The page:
So when the son came back, the mother who was living in fear, couldn’t tell the son what was going on. However, the son knew that there was something his old mother wanted to express, but a neighbour was able to give the woman confidence and this old woman thereafter opened up to the son. The man then got in touch with us asking if we had a place where people can keep their old people as in the Western World and such person would be well taken care of as if it is the children. We don’t have such a place yet in Nigeria.
The Foundation is looking at establishing a senior citizen centre, which would be a research centre, where you can get to know about traditions and cultures of Africans as regards to elderly people, and also get the information there.
People who have retired and feel their homes are boring, their neighborhood is boring can come in the morning and leave in the evening. But people who choose to live voluntarily within the centre can also do so.
Plans for this year: Annually, Senior Citizen’s Care Foundation has been joining and observing this day and over the years, we have done workshops, talk shows and bring elderly people together. We invite stakeholders to listen to the view of elderly people.
A major challenge and pain of the Senior Citizens in Nigeria, is non- payment of pensioners as at when due. It is so pathetic and so painful to see that most of these old people that have served the nation or served their various companies while they were active not being paid.
There were issues the association has handled and lately a state in Nigeria has shown a very good example that Federal Government and other states should emulate, it is Edo State.
Number one, they have their pensioners’ verification centre within a hall and they have numerous computers to attend to these elderly people. I could remember four or five years ago, Federal Government did a verification exercise for pensioners, particularly in Akure where a man slumped and died. We read about it also in Bayelsa State. Our government needs to pay more attention and put things that will make such exercises very, very comfortable.
The elderly are the custodians of our culture and traditions, if anything goes wrong in the society.
Culture and tradition
The first question we ask as Africans is where are the elders? How much are we giving back to these elders? The beautiful part of it is that old age is just a grace from God; it is not something you can buy with money. Gradually we are losing our culture and tradition because the elderly that are meant to pass it to the younger generation are dying untimely.
In 2008, we conducted a research. With the research, we realized that every minute in Nigeria we lose Senior Citizens to poor medical attention.
Old age is full of regrets. It is a reflection time for things you didn’t get right while you had the opportunity. But some people live and choose to live longer once they have something to keep them going on daily basis.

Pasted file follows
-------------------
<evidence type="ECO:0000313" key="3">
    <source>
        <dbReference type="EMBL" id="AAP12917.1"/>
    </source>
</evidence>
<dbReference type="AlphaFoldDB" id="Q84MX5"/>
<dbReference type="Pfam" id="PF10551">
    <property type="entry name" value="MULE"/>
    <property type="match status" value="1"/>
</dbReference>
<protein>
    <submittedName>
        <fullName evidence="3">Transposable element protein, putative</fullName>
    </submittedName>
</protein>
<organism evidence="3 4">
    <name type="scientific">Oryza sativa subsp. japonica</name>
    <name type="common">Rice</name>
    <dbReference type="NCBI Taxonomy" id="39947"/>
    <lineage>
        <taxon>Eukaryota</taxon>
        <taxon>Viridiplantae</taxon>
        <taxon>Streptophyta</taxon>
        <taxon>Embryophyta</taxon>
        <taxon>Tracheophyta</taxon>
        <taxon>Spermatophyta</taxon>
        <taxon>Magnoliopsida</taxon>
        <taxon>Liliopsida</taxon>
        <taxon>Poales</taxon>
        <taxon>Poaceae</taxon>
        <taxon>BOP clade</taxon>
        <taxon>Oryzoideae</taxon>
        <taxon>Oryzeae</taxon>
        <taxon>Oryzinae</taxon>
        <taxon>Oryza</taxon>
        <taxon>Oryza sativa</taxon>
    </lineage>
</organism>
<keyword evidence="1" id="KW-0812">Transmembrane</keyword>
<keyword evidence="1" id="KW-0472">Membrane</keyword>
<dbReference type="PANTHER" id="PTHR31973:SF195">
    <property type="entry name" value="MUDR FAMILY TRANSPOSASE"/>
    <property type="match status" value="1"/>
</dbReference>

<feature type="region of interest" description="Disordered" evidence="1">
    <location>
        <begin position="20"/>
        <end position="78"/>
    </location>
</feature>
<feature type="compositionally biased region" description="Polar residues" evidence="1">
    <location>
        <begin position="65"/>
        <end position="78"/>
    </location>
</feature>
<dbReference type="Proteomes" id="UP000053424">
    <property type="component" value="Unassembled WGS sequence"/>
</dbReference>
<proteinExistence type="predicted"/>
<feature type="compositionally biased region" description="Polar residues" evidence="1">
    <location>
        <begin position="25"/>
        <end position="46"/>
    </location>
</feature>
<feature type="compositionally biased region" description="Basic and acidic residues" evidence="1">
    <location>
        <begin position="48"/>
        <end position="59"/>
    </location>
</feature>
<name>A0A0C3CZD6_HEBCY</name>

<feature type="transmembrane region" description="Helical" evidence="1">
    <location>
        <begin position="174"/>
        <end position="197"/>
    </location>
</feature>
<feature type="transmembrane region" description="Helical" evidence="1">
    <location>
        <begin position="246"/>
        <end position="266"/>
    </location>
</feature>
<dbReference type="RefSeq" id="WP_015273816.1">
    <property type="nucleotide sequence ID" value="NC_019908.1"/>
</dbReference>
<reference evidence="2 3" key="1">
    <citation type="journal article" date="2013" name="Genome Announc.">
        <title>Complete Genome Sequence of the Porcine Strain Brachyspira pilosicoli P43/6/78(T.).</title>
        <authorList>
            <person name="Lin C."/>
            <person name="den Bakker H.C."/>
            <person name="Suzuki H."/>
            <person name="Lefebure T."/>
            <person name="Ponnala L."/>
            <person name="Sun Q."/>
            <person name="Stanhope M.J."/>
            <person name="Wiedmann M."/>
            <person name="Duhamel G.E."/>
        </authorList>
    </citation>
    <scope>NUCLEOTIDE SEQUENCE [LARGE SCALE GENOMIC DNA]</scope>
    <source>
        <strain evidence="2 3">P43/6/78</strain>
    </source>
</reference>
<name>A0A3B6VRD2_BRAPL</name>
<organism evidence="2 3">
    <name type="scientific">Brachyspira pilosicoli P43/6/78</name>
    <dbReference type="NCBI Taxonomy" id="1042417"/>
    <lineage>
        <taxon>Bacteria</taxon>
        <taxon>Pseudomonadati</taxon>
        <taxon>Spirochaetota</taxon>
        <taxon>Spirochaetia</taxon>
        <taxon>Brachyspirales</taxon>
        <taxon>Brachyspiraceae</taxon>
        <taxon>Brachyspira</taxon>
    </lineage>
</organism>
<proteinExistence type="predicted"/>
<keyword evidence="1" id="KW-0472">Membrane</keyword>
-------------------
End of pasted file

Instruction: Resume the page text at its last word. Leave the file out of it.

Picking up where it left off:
A clarion call to relevant authorities: We are calling on the National Assembly because as we speak today, there is no law that protects the interest of the elderly single-handedly. There are laws that protect them as citizens of Nigeria; there are laws that protect maybe females among them, as citizens of Nigeria, but there is no law, no policy for the elderly in Nigeria.
In 2008, we sponsored a bill. It was on the need to have a National Policy for the elderly in Nigeria. It was thrown out at the House of Reps during Hon. Bankole’s tenure.
There are ministries for youths, for women, but there is no agency for the elderly in Nigeria. Instead, issues that have to do with the elderly are placed under youths and sports ministries which doesn’t make any sense.
What we want to achieve possibly is that the care of the elderly the way it is in the Western World. And it starts with the policy; it starts with establishing agencies that have to do with the interest of the elderly.
In Lagos State there was a time we got a report that most of the elderly were being neglected at bus stops by transport operators. Do you know why? The youth are beginning to see them as witches and wizards.
There are some sicknesses and challenges which are attached to old age. Among such is Alzheimer, that is loss of memory. We’ve seen issues whereby an old man or woman would leave where he is being taken care of, maybe his house or his children’s house and he would never return and such a man or woman would be found on the streets wandering, people would think he or she is a wizard or witch. We’ve seen a situation whereby an elderly woman would be saying something she has not done because she has lost her memory and they would think she is a witch and they would stone her to death. This is what the society needs to frown at.
We have a lot of experts on the care of the elderly in this country that can work hand in hand with the government and non-profit organizations can also join them.